Sanaah Mehra
THE BOOK OF STAMPS by By Vidya Math Olympia Publishers, London, 2022, 108 pp., INR 459.00
November 2023, volume 47, No 11

The Book of Stamps is a fantasy novel that brims with enchantment. The narrative unfolds through the eyes of Othelia. Each night, her parents read to her from a book titled The Book of Stamps. This shared title between her storybook and our reality sets the tone for a story where everything feels interwoven and interconnected. The author skillfully keeps readers engaged and enchanted by the mystical Land of Zohor.
The central plot of the story revolves around eliminating the hunters from the Zohor Kingdom and having good triumph over evil. Math has woven the story in such a seamless way that the reader, until the very end, is left wondering, ‘How does Harry know things about Othelia?’ ‘How are their worlds interconnected?’ and so on. The reader is expected to pick up on hints throughout the story, which makes the book engaging and fun.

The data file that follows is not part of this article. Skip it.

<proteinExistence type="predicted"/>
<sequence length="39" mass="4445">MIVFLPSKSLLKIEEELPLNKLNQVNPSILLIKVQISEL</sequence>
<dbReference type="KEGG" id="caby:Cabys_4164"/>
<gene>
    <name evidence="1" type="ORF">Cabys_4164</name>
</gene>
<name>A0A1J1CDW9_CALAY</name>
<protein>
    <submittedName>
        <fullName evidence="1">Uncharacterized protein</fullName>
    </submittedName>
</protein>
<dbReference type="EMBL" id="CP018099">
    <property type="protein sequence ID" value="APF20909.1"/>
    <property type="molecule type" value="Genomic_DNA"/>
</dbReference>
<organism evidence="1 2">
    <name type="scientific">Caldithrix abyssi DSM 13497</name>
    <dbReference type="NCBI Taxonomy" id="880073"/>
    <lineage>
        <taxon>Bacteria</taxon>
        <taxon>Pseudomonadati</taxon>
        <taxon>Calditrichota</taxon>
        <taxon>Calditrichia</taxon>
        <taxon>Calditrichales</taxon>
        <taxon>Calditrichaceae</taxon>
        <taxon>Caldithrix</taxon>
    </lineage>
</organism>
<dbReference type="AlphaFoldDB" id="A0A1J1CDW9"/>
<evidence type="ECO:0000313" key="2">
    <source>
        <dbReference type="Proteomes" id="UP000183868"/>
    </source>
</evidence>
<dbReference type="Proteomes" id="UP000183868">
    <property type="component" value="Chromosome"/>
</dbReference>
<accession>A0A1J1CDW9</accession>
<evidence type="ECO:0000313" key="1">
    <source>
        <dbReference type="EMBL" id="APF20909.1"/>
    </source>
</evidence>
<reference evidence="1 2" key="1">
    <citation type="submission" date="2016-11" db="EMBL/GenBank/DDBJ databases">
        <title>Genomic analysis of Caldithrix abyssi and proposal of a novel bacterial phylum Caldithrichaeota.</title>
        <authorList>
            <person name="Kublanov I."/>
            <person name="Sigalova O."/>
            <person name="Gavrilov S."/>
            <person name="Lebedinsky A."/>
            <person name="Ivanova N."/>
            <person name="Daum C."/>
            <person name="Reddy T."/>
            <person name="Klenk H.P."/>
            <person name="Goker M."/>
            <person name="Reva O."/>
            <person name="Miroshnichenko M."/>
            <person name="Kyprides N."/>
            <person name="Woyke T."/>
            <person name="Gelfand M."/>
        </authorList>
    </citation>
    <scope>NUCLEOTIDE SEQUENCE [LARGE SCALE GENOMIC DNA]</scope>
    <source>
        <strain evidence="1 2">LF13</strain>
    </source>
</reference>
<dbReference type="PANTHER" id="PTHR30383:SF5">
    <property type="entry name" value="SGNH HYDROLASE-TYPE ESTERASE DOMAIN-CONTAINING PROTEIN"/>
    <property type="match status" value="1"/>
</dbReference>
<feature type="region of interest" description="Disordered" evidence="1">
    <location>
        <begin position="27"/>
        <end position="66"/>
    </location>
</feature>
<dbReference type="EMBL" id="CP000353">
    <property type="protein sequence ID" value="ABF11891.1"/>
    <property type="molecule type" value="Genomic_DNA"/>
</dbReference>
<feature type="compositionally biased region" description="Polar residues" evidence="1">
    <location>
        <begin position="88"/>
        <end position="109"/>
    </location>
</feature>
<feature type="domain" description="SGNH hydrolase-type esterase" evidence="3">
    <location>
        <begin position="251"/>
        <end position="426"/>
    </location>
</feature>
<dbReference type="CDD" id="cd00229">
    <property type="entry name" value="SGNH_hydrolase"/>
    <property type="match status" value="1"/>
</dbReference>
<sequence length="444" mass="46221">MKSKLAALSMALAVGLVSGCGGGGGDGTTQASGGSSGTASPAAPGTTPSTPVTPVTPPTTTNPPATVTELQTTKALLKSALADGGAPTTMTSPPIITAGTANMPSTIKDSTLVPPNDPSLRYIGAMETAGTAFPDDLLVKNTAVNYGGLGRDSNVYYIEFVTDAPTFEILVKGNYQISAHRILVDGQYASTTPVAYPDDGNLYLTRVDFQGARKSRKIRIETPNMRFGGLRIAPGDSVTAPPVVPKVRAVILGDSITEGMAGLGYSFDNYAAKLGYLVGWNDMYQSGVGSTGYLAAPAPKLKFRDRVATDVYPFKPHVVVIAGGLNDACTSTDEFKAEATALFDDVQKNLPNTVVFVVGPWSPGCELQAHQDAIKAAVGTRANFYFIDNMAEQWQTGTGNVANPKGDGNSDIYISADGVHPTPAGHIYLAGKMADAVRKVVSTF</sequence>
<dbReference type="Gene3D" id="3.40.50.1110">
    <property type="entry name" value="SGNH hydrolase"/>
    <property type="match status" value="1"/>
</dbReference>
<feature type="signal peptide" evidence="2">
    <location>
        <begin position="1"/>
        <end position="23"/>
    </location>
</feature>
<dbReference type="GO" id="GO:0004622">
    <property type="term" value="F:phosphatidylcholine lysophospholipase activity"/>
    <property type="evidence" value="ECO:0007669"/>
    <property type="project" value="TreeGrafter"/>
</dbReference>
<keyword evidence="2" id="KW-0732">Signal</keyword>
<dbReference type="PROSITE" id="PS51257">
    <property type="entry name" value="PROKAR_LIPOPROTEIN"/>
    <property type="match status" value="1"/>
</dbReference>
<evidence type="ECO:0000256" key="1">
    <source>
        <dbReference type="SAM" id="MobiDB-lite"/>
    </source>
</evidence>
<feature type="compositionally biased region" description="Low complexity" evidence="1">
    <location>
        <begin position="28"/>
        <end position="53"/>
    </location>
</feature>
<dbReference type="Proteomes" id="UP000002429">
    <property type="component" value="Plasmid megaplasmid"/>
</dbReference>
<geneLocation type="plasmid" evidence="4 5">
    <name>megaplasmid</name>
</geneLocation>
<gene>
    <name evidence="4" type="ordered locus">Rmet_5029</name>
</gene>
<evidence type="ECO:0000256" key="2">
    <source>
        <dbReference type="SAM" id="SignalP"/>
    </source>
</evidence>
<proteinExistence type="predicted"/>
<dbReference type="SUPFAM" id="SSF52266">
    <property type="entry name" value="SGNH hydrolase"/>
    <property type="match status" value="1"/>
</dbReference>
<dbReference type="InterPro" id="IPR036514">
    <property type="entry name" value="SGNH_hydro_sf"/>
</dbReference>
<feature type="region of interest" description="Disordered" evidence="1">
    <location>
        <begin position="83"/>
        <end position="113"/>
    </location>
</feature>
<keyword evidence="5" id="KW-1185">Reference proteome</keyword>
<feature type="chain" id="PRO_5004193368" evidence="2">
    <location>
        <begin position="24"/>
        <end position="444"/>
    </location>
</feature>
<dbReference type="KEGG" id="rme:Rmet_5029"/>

The novel opens with Othelia reading her bedtime storybook about the king, the shepherd, the dancing girl, and the hunters of the land of Zohor. She brings these characters to life through the embossed pictures in the storybook and with the help of her imaginary (or real?) companion, Harry. What follows is our devouring of the book with just as much enthusiasm as Othelia. The reader is constantly intrigued by the enchanting, fast-paced nature of the book. The events happening in the story that Othelia reads and her experiences with Harry have an effect on her real life. In addition to being an engaging adventure and fantasy novel, it also offers a sense of freshness through its characters and storylines. The prince’s character stands out as exceptionally unique and refreshing. He is allowed to be soft, delicate, kind-hearted and scared rather than being compelled to conform to a rough, fearless and ‘masculine’ image.
Written in a non-preachy yet impactful way, the book imparts essential life lessons in a rather subtle manner, making use of positive and reinforcing dialogues like: ‘That is why we must do our best for the good of all’, and ‘One day, all things that ever went wrong…are put right.’
The Book of Stamps can be a bit confusing at times. But hang on tight. The author has intentionally crafted it this way, and she doesn’t ever leave us alone; instead, she guides us to unravel its mysteries.